July 24, 2022 2 min read
I'm not the cheese police, but sometimes people do things that simply make me cringe. All misdemeanors, not felony offenses, but still. We’d all get more pleasure from the cheese we make, and a longer life from it, if we treat it nicely. At the risk of sounding like a crank, I’m sharing a few of the most common crimes committed against cheese I witness everyday. Keep reading to find out what NOT to do!
You heard me right. Do not serve cheese right out of the fridge. Cheese aromas blossom at room temperature and the texture softens, just as butter does. It takes only an hour to bring a 1-pound ball or wedge to room temperature, less for a smaller piece. When you take the cheese out of the fridge, put it on a platter and cover it with a dome or an overturned bowl so it doesn’t dry out as it warms.
This means that when you make your cheese, don’t let it sit in the hot sun for hours. We recommend not letting it sit out for more than 2 hours. If the cheese is too warm for too long, the solid milk fat in the cheese begins to liquefy, the cheese softens, and beads of melted fat rise to the surface.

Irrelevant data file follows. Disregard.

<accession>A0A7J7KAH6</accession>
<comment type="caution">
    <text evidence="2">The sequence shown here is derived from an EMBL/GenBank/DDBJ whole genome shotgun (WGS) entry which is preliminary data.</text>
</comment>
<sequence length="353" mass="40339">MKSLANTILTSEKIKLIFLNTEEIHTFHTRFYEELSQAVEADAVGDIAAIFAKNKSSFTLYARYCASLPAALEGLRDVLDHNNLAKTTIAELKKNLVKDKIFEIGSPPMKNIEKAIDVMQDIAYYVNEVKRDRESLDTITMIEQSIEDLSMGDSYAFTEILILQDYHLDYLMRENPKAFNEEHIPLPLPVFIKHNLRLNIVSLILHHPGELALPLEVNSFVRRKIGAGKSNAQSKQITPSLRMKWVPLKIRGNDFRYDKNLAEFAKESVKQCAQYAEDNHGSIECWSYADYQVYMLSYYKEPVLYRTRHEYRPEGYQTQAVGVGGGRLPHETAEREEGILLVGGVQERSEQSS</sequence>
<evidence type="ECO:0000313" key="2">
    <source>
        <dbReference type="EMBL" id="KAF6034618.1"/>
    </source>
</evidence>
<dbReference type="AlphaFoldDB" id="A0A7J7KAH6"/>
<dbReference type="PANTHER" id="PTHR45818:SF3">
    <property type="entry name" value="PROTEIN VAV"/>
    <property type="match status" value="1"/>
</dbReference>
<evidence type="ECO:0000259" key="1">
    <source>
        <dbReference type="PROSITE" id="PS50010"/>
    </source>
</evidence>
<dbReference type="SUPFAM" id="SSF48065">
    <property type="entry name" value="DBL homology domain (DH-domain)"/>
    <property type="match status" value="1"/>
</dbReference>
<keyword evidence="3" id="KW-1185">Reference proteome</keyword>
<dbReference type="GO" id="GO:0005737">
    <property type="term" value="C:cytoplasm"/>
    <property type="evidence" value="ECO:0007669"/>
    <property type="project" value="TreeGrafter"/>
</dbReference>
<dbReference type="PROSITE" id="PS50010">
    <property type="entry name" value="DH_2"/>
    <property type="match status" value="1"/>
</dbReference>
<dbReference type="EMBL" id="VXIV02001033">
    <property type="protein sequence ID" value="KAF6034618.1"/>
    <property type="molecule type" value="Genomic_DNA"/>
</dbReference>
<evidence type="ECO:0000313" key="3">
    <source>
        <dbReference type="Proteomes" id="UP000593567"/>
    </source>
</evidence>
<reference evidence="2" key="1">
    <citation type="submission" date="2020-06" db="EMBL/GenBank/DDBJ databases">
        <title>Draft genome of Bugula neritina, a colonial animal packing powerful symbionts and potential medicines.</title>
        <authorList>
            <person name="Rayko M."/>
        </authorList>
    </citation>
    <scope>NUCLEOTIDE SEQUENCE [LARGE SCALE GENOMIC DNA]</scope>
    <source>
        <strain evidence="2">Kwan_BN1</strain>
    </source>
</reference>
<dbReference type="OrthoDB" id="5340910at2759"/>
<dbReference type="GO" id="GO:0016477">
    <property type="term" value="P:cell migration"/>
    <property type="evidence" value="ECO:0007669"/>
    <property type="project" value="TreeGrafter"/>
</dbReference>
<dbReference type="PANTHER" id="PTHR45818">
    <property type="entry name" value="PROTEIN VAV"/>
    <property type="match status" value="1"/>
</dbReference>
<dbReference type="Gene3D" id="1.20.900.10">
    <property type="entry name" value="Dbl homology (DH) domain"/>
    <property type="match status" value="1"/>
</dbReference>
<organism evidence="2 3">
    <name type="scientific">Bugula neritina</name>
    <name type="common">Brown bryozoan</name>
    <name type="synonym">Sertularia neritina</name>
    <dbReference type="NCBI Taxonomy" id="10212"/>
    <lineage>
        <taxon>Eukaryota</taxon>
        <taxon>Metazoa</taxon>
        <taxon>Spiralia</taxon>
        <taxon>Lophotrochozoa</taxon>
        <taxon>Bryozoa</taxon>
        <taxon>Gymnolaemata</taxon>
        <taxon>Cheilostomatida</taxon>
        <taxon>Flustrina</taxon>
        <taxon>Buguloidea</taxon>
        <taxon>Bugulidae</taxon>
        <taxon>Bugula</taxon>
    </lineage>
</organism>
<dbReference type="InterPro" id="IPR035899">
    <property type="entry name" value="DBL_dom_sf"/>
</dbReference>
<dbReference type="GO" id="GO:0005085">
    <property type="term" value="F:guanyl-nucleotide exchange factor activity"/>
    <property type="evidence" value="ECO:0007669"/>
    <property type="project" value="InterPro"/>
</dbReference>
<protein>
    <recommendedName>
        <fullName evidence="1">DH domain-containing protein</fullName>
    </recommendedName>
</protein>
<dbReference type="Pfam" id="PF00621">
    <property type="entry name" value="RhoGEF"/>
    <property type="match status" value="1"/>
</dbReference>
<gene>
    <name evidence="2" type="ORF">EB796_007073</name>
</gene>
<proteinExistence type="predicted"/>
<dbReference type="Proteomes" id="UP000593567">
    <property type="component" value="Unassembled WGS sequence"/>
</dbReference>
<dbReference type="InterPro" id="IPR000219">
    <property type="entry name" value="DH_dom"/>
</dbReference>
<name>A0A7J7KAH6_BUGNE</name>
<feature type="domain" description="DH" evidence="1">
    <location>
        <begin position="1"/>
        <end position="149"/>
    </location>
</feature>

When you freeze cheese, internal ice crystals form. When the cheese thaws, those crystals release water, ruining the texture. Thawed cheese is likely to be dry, mealy or crumbly and won’t melt as well (if you intend to cook with it). Freezing also inactivates the microorganisms that ripen cheese, and they don’t spring to life later. Vacuum sealing or storing it in an air-tight container is a decent way to store hard cheeses that you’ve made a lot of, such as our Farmhouse Cheddar.
I strongly advice you to not forget to coat your Farmhouse cheddar cheese with cheese wax! This is not a step you should skip. Coating the cheese will be much easier to keep mold free and moisture loss will be greatly reduced.
I can't think of anything worse than ruining your beautiful, fresh mozzarella you just made with crumbs and gunk from other food. Make sure when you're folding and stretching your mozzarella that you're doing it in a clean area with clean hands. And if you're serving a cheese platter, take care to provide a utensil for each cheese—whether there are some cheeses you want to avoid or you want to taste each cheese's unique traits, you shouldn't have to pollute the flavor of one cheese with a knife slathered in another.
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